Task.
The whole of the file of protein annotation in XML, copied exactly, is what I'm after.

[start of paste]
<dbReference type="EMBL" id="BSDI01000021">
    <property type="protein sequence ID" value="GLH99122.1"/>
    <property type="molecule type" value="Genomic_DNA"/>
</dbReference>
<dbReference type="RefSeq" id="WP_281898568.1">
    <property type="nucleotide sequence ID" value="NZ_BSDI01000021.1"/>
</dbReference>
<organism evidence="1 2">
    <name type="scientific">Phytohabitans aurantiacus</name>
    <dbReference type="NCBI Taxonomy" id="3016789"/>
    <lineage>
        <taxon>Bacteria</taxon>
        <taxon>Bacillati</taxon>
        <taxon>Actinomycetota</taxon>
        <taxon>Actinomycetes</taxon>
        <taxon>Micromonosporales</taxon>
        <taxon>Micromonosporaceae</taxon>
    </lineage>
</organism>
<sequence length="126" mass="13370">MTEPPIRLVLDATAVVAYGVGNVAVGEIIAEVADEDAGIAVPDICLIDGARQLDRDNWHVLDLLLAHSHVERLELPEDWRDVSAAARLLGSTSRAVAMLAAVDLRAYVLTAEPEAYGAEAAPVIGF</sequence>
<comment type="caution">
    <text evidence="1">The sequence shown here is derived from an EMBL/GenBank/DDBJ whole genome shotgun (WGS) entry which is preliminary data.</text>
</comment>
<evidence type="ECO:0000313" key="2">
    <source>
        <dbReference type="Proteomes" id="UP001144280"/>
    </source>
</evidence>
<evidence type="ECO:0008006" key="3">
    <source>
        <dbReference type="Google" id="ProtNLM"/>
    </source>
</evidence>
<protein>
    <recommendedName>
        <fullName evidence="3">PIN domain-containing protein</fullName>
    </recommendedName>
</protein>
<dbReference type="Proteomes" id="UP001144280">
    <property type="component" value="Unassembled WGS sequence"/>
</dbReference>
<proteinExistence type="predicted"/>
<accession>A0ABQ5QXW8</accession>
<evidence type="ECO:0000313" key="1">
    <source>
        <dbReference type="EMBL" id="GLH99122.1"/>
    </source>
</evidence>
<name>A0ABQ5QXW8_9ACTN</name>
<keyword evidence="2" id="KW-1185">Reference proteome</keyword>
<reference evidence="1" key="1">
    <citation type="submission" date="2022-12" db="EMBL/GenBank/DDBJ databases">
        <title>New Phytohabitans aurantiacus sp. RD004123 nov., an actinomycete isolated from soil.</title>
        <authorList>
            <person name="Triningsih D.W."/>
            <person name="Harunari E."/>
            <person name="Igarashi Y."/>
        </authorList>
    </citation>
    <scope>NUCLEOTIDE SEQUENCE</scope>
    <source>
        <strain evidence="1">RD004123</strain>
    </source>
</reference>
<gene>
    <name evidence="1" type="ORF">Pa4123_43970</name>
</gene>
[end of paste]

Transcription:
<dbReference type="EMBL" id="BSDI01000021">
    <property type="protein sequence ID" value="GLH99122.1"/>
    <property type="molecule type" value="Genomic_DNA"/>
</dbReference>
<dbReference type="RefSeq" id="WP_281898568.1">
    <property type="nucleotide sequence ID" value="NZ_BSDI01000021.1"/>
</dbReference>
<organism evidence="1 2">
    <name type="scientific">Phytohabitans aurantiacus</name>
    <dbReference type="NCBI Taxonomy" id="3016789"/>
    <lineage>
        <taxon>Bacteria</taxon>
        <taxon>Bacillati</taxon>
        <taxon>Actinomycetota</taxon>
        <taxon>Actinomycetes</taxon>
        <taxon>Micromonosporales</taxon>
        <taxon>Micromonosporaceae</taxon>
    </lineage>
</organism>
<sequence length="126" mass="13370">MTEPPIRLVLDATAVVAYGVGNVAVGEIIAEVADEDAGIAVPDICLIDGARQLDRDNWHVLDLLLAHSHVERLELPEDWRDVSAAARLLGSTSRAVAMLAAVDLRAYVLTAEPEAYGAEAAPVIGF</sequence>
<comment type="caution">
    <text evidence="1">The sequence shown here is derived from an EMBL/GenBank/DDBJ whole genome shotgun (WGS) entry which is preliminary data.</text>
</comment>
<evidence type="ECO:0000313" key="2">
    <source>
        <dbReference type="Proteomes" id="UP001144280"/>
    </source>
</evidence>
<evidence type="ECO:0008006" key="3">
    <source>
        <dbReference type="Google" id="ProtNLM"/>
    </source>
</evidence>
<protein>
    <recommendedName>
        <fullName evidence="3">PIN domain-containing protein</fullName>
    </recommendedName>
</protein>
<dbReference type="Proteomes" id="UP001144280">
    <property type="component" value="Unassembled WGS sequence"/>
</dbReference>
<proteinExistence type="predicted"/>
<accession>A0ABQ5QXW8</accession>
<evidence type="ECO:0000313" key="1">
    <source>
        <dbReference type="EMBL" id="GLH99122.1"/>
    </source>
</evidence>
<name>A0ABQ5QXW8_9ACTN</name>
<keyword evidence="2" id="KW-1185">Reference proteome</keyword>
<reference evidence="1" key="1">
    <citation type="submission" date="2022-12" db="EMBL/GenBank/DDBJ databases">
        <title>New Phytohabitans aurantiacus sp. RD004123 nov., an actinomycete isolated from soil.</title>
        <authorList>
            <person name="Triningsih D.W."/>
            <person name="Harunari E."/>
            <person name="Igarashi Y."/>
        </authorList>
    </citation>
    <scope>NUCLEOTIDE SEQUENCE</scope>
    <source>
        <strain evidence="1">RD004123</strain>
    </source>
</reference>
<gene>
    <name evidence="1" type="ORF">Pa4123_43970</name>
</gene>